3 Replies Latest reply: Jul 24, 2012 5:50 PM by Linc Davis
dj_rag Level 1 (0 points)

hi all,


I havent used time machine to back up for a long time and during that period I changed laptop, came back to this one, and also replaced(upgraded) the hard drive.

My computer is about 494 GB full, and the external had drive i'm trying to use has capacity of 500GB. However, it wont do the backup because its saying "this backup is too large for the backup disk. The backup requires 588.66 GB but only 497.40 GB are available"


Does time machine really need almost 100GB of space to operate? Im away for the foreseeable future and do have a 1000TB ext. hard drive at home so i dont really want to have to buy another.


It says if I open time machine preferences I can make the backup smaller by excluding files however I dont imagine theres anything substantial I can delete that I wouldnt want a back up of.


Any advice welcome,

thanks in advance

macbook pro, Mac OS X (10.5)
  • Allan Eckert Level 8 (49,765 points)

    You have a much more serious problem then Time Machine. Seeing as how you only have 6 GB or less of free space you really need to start doing some serious housecleaning on your disk drive. Your free space should be ten time more then what you currectly have. If you don't do this you are standing a serious chance of corrupting your disk.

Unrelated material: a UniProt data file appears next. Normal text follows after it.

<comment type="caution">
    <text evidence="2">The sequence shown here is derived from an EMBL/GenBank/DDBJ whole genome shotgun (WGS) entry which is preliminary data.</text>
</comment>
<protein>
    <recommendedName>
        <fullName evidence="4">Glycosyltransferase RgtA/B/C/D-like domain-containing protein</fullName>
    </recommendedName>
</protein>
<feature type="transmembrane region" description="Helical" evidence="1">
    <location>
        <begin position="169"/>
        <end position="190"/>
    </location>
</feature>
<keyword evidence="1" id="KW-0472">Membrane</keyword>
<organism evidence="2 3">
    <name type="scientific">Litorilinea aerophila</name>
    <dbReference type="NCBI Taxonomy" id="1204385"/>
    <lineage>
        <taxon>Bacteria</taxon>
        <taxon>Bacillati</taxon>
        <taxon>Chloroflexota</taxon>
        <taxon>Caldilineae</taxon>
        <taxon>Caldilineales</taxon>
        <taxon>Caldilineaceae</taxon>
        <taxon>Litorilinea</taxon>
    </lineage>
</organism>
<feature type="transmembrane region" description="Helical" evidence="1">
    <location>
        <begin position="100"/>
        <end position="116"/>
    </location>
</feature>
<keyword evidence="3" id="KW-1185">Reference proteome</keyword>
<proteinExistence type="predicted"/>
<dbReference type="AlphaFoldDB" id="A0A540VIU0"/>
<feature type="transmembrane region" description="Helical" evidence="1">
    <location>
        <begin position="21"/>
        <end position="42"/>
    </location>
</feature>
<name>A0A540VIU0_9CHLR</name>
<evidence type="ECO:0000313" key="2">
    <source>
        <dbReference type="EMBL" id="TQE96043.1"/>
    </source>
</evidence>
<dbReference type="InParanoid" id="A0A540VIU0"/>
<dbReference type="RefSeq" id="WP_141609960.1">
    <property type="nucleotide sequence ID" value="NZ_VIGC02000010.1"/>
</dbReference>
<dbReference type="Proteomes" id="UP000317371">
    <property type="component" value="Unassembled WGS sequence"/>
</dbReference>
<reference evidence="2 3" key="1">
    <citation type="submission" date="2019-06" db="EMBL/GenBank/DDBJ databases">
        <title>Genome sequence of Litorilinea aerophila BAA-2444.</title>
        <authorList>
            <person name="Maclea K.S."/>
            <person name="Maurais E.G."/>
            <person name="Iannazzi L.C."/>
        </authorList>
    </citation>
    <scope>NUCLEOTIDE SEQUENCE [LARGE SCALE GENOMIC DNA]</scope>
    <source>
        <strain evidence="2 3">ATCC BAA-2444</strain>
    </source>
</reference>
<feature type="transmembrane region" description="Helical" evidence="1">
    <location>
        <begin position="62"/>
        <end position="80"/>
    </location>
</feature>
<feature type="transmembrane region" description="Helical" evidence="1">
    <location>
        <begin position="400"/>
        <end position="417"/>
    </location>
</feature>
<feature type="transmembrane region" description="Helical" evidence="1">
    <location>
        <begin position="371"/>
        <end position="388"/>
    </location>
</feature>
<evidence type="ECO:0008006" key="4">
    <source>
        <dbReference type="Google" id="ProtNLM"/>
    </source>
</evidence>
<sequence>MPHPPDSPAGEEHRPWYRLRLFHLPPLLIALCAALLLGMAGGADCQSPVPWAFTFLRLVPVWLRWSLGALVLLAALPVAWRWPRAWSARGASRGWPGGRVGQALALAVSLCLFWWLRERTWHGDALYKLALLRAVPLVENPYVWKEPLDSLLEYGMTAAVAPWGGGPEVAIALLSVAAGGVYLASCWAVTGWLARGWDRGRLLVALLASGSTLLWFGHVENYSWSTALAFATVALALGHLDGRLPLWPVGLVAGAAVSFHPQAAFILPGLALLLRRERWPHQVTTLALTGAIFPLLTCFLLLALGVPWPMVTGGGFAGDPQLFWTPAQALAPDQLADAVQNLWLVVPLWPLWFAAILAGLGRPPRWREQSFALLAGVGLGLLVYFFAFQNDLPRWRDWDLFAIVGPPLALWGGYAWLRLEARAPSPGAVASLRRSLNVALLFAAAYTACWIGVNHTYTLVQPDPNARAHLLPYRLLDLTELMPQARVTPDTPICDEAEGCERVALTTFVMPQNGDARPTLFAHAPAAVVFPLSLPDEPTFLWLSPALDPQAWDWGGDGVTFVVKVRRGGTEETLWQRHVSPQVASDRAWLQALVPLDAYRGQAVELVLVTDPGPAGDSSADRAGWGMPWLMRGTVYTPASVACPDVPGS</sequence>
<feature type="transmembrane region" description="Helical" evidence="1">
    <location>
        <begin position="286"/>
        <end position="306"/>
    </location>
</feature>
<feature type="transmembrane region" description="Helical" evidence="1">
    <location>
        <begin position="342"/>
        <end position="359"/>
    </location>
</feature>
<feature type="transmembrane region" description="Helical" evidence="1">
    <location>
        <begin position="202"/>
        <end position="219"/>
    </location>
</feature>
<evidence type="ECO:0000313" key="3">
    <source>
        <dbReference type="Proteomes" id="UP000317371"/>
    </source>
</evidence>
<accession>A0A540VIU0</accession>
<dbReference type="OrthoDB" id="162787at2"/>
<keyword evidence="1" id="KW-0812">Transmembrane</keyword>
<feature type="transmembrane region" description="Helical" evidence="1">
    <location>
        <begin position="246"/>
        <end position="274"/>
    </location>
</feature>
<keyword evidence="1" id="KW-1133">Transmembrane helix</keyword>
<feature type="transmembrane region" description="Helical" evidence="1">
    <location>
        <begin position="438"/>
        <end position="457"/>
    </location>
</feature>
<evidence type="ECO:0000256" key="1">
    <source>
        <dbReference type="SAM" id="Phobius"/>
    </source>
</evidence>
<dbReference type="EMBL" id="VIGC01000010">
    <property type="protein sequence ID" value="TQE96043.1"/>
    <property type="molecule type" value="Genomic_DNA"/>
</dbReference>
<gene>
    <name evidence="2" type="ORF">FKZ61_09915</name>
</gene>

You had better start either deleting or moving files ASAP.



  • dj_rag Level 1 (0 points)

    thanks for the heads up Allan, id heard that we should always keep some space but only ever read that 10 - 15GBs free was sufficient.

    Saying that, this MBP used to only have a capacity of 150GB and was always full to the brim, i was forever having to move things between external drives, its lasted me 5 years so far like that so I'm not too worried, but appreciate the advice cheers

  • Linc Davis Level 10 (184,915 points)

    According to Apple documentation, you need at least 9 GB of free space on the startup volume for proper operation. However, that wasn't the question. Time Machine pads out the amount of space required for a snapshot. The algorithm it uses to calculate the amount of padding isn't publicly known, but in practice, you need a backup volume that's at least two or three times the size of all the data you plan to back up to it.